This preview has intentionally blurred sections. Sign up to view the full version.
View Full Document
Unformatted text preview: MA 36600 LECTURE NOTES: WEDNESDAY, FEBRUARY 4 Exact Equations (cont’d) Exact Equations. Say that we have a first order differential equation in the form M ( x,y ) dx + N ( x,y ) dy = 0 . Imagine for the moment that we could find a function z = f ( x,y ) such that dz = ∂f ∂x dx + ∂f ∂y dy = M ( x,y ) dx + N ( x,y ) dy. Then dz = 0 i.e., f ( x,y ) = C must be a constant. This would be an implicit solution to the differential equation. The constant C can be found by specifying that a point ( x ,y ) be on the integral curve f ( x,y ) = C . To recap, if we can find a function z = f ( x,y ) such that ∂f ∂x = M ( x,y ) and ∂f ∂y = N ( x,y ) then we say the first order equation is an exact equation . This terminology is shorthand for saying “the differential equation is exactly the differential of a function.” Example. Consider the differential equation dy dx = 2 x + y 2 2 xy . (This equation is neither linear nor separable.) Multiply both sides by N ( x,y ) = 2 xy to find the differential equation ( 2 x + y 2 ) dx + (2 xy ) dy = 0 . This is an exact equation because if we choose the function f ( x,y ) = x 2 + xy 2 = ⇒ ∂f ∂x = 2 x + y 2 , ∂f ∂y = 2 xy. Hence the solution to the differential equation is f ( x,y ) = C i.e., x 2 + xy 2 = C for some constant C . Criteria for Exact Equations. We will show that the first order differential equation M ( x,y ) dx + N ( x,y ) dy = 0 is an exact equation if and only if ∂M ∂y = ∂N ∂x . (Note how M = M ( x,y ) is the function multiplied by the differential dx , yet we take the partial with respect to y !) This gives a quick criteria to check that the equation is exact.!...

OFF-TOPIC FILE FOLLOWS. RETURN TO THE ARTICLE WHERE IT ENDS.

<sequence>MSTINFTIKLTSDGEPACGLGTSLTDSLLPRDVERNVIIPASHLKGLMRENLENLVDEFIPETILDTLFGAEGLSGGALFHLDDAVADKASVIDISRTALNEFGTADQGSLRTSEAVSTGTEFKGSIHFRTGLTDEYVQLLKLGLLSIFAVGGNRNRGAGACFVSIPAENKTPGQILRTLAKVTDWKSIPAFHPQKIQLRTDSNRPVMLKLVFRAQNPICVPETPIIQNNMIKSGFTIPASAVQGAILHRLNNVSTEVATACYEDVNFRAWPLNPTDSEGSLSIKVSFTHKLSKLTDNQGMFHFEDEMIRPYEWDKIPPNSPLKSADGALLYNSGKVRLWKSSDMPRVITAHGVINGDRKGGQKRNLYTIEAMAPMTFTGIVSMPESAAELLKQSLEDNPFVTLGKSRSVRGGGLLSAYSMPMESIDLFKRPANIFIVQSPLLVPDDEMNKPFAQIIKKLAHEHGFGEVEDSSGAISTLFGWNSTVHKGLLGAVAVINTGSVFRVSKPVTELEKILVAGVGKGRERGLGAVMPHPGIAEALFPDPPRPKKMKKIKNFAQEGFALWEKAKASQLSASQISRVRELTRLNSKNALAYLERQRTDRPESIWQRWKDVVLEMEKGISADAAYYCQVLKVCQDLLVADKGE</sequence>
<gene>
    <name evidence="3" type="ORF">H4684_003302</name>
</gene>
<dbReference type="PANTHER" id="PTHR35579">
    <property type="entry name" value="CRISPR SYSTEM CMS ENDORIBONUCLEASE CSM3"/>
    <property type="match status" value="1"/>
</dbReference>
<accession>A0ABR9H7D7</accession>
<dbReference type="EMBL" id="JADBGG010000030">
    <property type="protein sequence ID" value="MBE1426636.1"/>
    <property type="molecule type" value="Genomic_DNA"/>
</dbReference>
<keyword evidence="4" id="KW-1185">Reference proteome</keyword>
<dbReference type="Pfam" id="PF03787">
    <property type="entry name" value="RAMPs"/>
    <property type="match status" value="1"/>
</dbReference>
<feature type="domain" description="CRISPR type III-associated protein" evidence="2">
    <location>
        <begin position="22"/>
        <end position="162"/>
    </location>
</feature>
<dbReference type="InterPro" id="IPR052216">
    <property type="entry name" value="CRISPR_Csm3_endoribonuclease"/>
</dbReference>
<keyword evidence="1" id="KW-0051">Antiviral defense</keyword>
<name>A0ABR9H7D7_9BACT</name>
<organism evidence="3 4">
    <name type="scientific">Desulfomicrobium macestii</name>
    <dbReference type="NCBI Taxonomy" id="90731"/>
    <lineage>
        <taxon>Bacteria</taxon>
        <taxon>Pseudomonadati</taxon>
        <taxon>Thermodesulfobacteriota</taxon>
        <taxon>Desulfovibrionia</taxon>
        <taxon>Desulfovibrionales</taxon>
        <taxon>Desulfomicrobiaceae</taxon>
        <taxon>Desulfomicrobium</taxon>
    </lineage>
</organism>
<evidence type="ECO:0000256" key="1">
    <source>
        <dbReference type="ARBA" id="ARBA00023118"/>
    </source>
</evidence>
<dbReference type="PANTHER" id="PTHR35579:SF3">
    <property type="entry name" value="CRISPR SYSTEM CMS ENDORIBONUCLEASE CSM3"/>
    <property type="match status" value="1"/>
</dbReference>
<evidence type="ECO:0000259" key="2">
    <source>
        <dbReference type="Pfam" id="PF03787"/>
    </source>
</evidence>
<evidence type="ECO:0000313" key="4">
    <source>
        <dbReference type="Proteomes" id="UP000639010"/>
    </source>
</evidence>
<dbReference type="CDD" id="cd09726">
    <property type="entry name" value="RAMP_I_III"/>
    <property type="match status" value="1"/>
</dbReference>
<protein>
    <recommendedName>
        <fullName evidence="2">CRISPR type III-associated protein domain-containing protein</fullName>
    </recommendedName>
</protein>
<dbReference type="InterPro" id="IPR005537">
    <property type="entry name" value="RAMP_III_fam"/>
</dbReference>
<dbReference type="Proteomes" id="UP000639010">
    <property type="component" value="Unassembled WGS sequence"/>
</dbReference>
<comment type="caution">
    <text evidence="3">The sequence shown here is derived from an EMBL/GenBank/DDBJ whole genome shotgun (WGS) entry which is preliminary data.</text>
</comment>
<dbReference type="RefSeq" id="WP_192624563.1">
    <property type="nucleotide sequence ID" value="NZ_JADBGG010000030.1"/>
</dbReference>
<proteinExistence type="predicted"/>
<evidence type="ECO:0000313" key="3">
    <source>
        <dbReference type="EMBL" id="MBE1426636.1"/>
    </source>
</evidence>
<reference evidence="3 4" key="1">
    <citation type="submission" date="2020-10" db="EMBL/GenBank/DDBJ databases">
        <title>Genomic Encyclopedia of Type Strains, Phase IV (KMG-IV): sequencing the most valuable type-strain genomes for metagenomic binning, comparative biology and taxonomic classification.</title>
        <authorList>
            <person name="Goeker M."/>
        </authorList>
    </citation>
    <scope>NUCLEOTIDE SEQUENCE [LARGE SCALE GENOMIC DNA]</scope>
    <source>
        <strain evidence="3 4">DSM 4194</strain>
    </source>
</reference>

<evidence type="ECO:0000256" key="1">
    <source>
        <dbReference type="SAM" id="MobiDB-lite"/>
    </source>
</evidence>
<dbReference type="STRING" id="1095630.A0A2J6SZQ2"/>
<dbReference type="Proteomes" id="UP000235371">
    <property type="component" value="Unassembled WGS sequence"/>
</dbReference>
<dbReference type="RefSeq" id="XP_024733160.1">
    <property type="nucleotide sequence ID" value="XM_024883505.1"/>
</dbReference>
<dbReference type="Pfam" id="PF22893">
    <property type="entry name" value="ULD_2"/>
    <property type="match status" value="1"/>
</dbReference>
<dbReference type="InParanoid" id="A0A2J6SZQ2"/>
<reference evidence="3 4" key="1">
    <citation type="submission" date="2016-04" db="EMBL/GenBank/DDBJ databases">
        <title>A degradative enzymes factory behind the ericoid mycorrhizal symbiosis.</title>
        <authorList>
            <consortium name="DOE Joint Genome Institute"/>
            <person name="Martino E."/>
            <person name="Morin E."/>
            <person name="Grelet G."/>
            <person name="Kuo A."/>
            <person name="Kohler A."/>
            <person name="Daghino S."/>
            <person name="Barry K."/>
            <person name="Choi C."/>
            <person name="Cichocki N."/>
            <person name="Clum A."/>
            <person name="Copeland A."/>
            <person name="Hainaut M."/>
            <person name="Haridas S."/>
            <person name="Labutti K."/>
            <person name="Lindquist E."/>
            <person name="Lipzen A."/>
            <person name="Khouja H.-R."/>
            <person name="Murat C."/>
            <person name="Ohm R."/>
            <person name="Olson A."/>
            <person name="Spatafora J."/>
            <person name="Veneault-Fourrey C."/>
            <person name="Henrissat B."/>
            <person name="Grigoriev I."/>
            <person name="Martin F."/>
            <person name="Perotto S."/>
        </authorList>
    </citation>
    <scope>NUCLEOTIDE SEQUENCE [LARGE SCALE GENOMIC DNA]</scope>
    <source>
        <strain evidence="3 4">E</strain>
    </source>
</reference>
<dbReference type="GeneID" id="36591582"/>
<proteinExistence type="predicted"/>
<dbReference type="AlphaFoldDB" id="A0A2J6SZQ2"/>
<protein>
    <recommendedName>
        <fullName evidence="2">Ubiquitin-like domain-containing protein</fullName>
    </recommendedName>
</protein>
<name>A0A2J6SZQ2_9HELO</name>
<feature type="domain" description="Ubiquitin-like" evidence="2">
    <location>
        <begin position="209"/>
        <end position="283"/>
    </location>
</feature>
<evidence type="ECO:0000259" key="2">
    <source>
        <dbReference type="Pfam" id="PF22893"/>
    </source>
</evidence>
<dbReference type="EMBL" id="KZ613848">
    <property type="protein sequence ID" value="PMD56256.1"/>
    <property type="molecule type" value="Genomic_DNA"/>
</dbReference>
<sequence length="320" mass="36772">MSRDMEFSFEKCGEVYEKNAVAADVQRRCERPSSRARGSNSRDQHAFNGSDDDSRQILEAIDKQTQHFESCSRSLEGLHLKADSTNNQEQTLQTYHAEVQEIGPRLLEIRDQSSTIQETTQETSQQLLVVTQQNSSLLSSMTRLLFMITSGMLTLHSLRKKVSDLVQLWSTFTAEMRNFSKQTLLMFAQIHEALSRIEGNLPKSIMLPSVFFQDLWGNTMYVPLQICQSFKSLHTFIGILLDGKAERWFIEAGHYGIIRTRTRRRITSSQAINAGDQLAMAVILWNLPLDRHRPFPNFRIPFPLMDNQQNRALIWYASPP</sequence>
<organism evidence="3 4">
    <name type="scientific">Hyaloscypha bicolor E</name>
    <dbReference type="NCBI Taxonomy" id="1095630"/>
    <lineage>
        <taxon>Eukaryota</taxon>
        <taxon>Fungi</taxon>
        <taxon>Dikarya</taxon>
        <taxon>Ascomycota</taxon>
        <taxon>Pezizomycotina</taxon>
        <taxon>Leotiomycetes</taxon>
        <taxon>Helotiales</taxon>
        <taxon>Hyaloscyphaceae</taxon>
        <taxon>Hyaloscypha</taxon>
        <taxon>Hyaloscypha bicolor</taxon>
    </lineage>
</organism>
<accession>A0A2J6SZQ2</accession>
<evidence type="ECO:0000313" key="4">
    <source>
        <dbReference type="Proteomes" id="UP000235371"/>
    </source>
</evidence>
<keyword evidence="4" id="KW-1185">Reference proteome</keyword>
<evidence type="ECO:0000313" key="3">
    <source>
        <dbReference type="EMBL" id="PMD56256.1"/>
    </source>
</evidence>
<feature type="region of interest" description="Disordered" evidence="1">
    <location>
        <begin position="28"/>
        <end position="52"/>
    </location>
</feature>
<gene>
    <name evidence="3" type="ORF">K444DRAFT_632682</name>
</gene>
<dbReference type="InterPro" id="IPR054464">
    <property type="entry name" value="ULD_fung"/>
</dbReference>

View
Full
Document
This note was uploaded on 05/24/2011 for the course MA 36600 taught by Professor Ma during the Spring '09 term at Purdue.
 Spring '09
 MA
 Equations

Click to edit the document details